DRYLAND CROPPING SYSTEMS MANAGEMENT FOR THE CENTRAL GREAT PLAINS
Project Number: 5407-12130-006-00
Start Date: Jun 01, 2006
End Date: May 31, 2011
Overall Project Goal: Develop long-term sustainable soil and crop management practices for the Central Great Plains Region (CGPR) and identify technologies that maximize the use of the region’s soil and water resources with minimal negative environmental impact. Objectives: 1. Develop adaptive management practices and document their benefits to optimize yield and enhance ecosystem services for CGPR dryland agricultural systems most vulnerable to potential adverse climate changes with an emphasis on precipitation and temperature. 2. Quantify microbial plant associations and their effects on plant productivity in no-till dryland cropping systems. 3. Develop best management practices for remediation/restoration of degraded soils in the CGPR. 4. Development of alternative bio-fuel specialty crops for incorporation into alternative dryland cropping systems. 5. Quantify how localized climate, topography, soils and management that vary across landscapes affect crop yields, carbon sequestration, and nutrient cycling for dryland agricultural systems and to develop adaptation options to mitigate risks for dryland cropping systems associated with climate change.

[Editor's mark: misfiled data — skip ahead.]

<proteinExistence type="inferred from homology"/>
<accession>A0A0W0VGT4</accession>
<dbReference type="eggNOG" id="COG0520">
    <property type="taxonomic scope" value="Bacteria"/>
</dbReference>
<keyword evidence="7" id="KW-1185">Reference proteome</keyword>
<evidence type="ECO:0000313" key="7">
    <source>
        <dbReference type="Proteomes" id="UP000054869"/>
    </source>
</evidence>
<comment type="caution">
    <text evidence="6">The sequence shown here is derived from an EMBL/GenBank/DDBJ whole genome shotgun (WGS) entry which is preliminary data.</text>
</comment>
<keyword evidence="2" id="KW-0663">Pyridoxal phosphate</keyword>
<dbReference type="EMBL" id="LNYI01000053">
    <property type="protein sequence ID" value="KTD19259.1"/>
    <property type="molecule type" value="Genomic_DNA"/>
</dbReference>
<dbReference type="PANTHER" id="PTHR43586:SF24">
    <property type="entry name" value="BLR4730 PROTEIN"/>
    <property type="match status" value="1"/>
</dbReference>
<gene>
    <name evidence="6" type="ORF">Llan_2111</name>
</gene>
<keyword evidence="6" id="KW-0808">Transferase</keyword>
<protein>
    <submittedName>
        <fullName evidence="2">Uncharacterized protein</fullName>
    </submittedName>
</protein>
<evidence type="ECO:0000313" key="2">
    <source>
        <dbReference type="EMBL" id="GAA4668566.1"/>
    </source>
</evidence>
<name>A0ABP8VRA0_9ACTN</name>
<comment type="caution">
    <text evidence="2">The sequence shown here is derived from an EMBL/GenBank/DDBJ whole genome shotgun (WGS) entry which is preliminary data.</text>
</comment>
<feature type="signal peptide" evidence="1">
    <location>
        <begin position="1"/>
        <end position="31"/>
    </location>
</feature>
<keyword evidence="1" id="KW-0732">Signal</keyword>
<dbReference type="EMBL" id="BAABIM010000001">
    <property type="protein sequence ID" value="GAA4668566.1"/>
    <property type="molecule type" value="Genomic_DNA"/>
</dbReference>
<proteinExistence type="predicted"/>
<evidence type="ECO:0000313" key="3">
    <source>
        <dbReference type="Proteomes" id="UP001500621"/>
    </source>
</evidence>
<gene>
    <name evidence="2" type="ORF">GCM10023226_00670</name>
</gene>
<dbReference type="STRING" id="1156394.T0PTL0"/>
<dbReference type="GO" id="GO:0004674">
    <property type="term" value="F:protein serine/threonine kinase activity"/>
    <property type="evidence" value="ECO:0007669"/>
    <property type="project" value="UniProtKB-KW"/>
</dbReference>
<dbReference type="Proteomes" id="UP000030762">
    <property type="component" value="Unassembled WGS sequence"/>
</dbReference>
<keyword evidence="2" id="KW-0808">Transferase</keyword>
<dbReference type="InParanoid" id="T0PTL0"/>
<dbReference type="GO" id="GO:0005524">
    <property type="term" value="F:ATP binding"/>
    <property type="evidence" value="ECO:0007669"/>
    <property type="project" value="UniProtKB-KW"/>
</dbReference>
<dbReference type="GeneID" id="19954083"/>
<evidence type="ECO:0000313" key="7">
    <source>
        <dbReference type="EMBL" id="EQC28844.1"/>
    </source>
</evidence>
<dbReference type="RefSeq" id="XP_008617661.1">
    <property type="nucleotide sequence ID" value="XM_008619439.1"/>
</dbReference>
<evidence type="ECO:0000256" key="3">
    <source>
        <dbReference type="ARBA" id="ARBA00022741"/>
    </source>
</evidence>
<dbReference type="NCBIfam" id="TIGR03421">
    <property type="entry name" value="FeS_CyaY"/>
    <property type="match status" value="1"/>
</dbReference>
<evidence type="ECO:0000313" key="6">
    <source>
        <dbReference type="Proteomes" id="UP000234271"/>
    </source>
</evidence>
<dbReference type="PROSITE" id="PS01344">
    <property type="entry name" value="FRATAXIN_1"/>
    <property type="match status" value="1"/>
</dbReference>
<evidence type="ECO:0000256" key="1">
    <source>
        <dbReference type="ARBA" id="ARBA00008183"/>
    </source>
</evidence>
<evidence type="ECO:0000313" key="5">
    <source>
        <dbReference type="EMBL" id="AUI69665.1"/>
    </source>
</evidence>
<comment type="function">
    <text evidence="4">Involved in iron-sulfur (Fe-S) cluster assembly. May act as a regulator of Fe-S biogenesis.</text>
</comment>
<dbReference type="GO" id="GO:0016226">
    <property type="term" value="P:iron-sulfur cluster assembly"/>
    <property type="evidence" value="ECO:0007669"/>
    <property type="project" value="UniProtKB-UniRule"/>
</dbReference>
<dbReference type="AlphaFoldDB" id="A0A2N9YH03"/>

Field, and laboratory experiments and modeling efforts will be conducted to determine the adaptability of current dryland cropping systems to potential changes in climate (primarily drought the result of declining precipitation and/or increases in evaporative demand) in the region. These experiments and modeling efforts will include studies to evaluate and test the adaptability of dryland crop rotations across a regional site network that varies in soil type, climate and elevation (topography). Experiments will include the effects of residue management, nutrient management and crop ecological management to maximize carbon fixation/sequestration and crop yield and to reduce dependence on pesticides and other ag-chemicals. The effect of rotation and soil management on soil chemical, physical and biological quality will be also quantified. Crop and soil simulation models will be calibrated/evaluated for prediction accuracy of yield and soil transformations using 102 years of climate data and multiple years of crop rotation results to extrapolate research at CGPRS to other locations in the region. Economic risk assessment of intensive dryland rotations will be calibrated to determine economic feasibility.